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[relm] /rɛlm/
a royal domain; kingdom:
the realm of England.
the region, sphere, or domain within which anything occurs, prevails, or dominates:
the realm of dreams.
the special province or field of something or someone:
the realm of physics; facts within the realm of political scientists.
Origin of realm
1250-1300; Middle English realme, reaume < Old French reialme, derivative of reial < Latin rēgālis regal1
Related forms
underrealm, noun
1. See kingdom. Unabridged
Based on the Random House Dictionary, © Random House, Inc. 2015.
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Examples from the Web for realm
Contemporary Examples
Historical Examples
  • In its own realm it is accustomed to play rather than to work.

    The Gentle Reader Samuel McChord Crothers
  • There are some who challenge the expediency of the Imperial character of this realm.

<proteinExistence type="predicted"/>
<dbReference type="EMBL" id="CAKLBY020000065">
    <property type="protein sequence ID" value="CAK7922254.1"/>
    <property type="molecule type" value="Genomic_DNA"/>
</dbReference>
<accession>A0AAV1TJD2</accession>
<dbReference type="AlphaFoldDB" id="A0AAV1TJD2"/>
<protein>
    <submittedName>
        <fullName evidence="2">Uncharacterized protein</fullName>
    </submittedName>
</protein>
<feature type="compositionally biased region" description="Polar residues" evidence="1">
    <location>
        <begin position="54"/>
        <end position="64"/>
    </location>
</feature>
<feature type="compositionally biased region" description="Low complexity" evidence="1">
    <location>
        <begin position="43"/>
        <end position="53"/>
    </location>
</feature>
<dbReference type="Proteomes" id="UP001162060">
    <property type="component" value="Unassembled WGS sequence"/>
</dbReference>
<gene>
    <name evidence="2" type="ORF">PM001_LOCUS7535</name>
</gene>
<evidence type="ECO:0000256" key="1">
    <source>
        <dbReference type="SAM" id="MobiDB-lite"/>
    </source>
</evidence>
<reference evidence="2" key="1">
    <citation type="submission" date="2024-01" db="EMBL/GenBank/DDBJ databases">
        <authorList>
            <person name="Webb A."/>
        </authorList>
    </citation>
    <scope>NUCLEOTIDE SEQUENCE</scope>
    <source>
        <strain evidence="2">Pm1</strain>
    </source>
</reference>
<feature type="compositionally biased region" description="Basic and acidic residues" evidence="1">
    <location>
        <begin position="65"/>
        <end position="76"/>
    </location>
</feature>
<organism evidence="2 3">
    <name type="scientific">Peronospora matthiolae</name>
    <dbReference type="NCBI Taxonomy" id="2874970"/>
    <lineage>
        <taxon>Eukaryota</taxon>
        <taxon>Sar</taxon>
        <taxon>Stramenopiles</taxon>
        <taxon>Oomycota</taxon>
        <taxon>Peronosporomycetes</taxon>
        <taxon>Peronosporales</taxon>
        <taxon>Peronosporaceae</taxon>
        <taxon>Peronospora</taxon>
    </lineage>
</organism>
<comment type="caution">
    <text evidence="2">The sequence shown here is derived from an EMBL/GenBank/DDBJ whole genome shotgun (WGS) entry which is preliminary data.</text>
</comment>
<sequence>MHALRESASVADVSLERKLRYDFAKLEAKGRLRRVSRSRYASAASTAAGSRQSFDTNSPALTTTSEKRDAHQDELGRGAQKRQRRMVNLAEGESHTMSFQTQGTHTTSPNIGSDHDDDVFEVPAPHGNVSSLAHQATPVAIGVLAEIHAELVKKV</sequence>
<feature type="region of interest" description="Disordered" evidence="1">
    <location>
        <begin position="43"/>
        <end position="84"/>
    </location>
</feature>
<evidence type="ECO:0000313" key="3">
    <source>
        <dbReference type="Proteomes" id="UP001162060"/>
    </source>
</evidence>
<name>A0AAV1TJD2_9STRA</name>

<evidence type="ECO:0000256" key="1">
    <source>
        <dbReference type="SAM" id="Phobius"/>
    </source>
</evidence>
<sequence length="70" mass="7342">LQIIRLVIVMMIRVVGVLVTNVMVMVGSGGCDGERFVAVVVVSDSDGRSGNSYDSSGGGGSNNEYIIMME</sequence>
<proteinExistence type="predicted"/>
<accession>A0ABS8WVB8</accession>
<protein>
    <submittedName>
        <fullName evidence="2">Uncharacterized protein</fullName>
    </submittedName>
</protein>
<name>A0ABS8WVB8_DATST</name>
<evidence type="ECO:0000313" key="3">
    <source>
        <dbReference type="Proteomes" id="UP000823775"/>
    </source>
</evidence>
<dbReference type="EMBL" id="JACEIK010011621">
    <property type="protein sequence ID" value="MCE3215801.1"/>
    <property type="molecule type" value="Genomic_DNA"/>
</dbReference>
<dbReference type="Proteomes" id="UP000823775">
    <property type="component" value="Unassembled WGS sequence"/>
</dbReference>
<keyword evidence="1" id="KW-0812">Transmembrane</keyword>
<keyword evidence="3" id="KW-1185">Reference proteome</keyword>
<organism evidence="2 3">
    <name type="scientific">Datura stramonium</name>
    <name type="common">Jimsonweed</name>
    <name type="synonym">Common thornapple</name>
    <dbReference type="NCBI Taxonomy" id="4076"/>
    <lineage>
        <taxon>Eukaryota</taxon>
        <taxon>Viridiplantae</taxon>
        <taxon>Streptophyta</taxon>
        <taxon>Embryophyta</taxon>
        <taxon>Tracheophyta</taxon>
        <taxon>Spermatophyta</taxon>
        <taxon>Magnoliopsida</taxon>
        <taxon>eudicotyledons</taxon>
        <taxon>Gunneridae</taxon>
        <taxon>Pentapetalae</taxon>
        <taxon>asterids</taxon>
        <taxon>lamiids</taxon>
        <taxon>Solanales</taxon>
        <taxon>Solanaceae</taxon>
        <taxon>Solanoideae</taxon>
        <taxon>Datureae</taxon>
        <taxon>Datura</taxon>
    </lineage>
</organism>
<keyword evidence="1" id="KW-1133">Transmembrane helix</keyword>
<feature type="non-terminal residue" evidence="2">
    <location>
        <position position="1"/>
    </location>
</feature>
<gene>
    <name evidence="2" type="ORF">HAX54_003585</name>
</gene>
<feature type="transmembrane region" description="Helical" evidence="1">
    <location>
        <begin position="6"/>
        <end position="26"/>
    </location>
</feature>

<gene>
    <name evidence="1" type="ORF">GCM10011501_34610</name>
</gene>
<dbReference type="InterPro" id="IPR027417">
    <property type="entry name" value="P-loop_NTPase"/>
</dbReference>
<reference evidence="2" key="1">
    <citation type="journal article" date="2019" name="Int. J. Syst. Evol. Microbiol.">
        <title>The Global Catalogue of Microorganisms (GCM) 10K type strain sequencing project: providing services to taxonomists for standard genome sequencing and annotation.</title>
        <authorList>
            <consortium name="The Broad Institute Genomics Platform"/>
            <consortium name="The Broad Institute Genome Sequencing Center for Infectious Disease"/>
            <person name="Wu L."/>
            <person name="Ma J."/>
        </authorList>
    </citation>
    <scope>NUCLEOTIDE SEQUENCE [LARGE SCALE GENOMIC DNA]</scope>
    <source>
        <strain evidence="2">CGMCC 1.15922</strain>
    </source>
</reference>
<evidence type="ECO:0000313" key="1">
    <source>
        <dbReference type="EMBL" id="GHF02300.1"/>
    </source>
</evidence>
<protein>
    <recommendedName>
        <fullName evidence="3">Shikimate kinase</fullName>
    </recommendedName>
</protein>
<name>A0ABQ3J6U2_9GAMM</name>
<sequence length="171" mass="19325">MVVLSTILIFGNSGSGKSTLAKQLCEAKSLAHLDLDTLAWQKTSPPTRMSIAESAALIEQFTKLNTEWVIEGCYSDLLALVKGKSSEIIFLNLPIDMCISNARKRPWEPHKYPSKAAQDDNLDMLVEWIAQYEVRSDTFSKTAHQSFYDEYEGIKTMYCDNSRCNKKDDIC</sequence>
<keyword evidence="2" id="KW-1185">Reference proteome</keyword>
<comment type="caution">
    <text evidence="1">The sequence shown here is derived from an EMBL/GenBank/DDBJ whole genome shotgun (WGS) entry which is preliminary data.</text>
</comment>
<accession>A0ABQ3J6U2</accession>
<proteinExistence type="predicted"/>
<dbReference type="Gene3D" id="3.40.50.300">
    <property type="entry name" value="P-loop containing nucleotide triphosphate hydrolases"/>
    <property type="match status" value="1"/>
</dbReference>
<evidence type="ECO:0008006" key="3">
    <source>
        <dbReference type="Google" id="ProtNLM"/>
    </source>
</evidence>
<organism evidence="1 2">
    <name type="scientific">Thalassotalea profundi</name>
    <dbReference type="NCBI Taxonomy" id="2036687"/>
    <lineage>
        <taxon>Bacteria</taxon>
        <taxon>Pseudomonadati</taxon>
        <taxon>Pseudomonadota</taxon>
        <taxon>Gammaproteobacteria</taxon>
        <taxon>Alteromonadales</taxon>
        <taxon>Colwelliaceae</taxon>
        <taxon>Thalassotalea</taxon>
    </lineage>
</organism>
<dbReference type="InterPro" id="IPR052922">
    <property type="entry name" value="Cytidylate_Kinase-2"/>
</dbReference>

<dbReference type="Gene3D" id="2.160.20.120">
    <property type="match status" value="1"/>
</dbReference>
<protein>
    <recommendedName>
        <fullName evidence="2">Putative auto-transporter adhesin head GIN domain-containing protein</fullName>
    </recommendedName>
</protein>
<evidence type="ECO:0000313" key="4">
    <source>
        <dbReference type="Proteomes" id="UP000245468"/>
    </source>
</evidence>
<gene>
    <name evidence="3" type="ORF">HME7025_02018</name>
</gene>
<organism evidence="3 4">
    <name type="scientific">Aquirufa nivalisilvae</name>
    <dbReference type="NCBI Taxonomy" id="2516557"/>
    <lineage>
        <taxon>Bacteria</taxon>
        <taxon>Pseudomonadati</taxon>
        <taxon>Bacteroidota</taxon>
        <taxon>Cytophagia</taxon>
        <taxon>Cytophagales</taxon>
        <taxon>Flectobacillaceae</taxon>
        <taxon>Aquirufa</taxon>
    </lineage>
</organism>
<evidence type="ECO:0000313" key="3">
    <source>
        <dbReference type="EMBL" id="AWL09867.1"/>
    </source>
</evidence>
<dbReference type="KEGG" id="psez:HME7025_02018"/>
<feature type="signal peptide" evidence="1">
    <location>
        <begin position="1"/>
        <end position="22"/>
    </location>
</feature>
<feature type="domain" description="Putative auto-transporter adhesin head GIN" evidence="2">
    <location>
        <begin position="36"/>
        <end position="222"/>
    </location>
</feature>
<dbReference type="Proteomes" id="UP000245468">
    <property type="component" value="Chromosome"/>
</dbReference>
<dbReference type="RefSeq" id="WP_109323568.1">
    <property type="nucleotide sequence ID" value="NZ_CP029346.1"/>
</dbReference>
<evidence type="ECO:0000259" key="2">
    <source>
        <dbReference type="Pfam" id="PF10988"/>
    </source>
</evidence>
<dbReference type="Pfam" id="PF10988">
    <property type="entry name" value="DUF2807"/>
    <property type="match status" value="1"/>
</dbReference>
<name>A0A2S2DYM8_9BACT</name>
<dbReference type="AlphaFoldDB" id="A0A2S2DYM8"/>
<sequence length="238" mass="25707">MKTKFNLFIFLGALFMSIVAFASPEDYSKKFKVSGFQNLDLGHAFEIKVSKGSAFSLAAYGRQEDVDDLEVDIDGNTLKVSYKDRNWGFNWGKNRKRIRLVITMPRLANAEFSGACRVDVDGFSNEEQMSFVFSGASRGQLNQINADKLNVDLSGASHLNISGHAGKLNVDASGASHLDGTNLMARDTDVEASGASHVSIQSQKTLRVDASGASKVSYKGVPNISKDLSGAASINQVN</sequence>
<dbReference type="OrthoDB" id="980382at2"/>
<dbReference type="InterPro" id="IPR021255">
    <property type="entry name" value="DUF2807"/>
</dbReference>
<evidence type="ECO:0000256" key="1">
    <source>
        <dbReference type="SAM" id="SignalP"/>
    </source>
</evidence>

The Grand Old Man Richard B. Cook
  • “The punishment due to my crime is not to be found mentioned in the laws of the realm,” he said.

    The Prime Minister W.H.G. Kingston
  • This is the final degeneration into the realm of pure foolery.

    The Dramatic Values in Plautus Wilton Wallace Blancke
  • The wide sea of commerce was stagnant; upon the realm of Industry settled down a sullen lethargy.

    Twelve Causes of Dishonesty Henry Ward Beecher
British Dictionary definitions for realm


a royal domain; kingdom (now chiefly in such phrases as Peer of the Realm)
a field of interest, study, etc: the realm of the occult
Word Origin
C13: from Old French reialme, from Latin regimen rule, influenced by Old French reial royal, from Latin rēgālisregal1
Collins English Dictionary - Complete & Unabridged 2012 Digital Edition
© William Collins Sons & Co. Ltd. 1979, 1986 © HarperCollins
Publishers 1998, 2000, 2003, 2005, 2006, 2007, 2009, 2012
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Word Origin and History for realm

late 13c., "kingdom," from Old French reaume, probably from roiaume "kingdom," altered (by influence of Latin regalis "regal") from Gallo-Romance *regiminem, accusative form of Latin regimen "system of government, rule" (see regimen). Transferred sense "sphere of activity" is from late 14c.

Online Etymology Dictionary, © 2010 Douglas Harper
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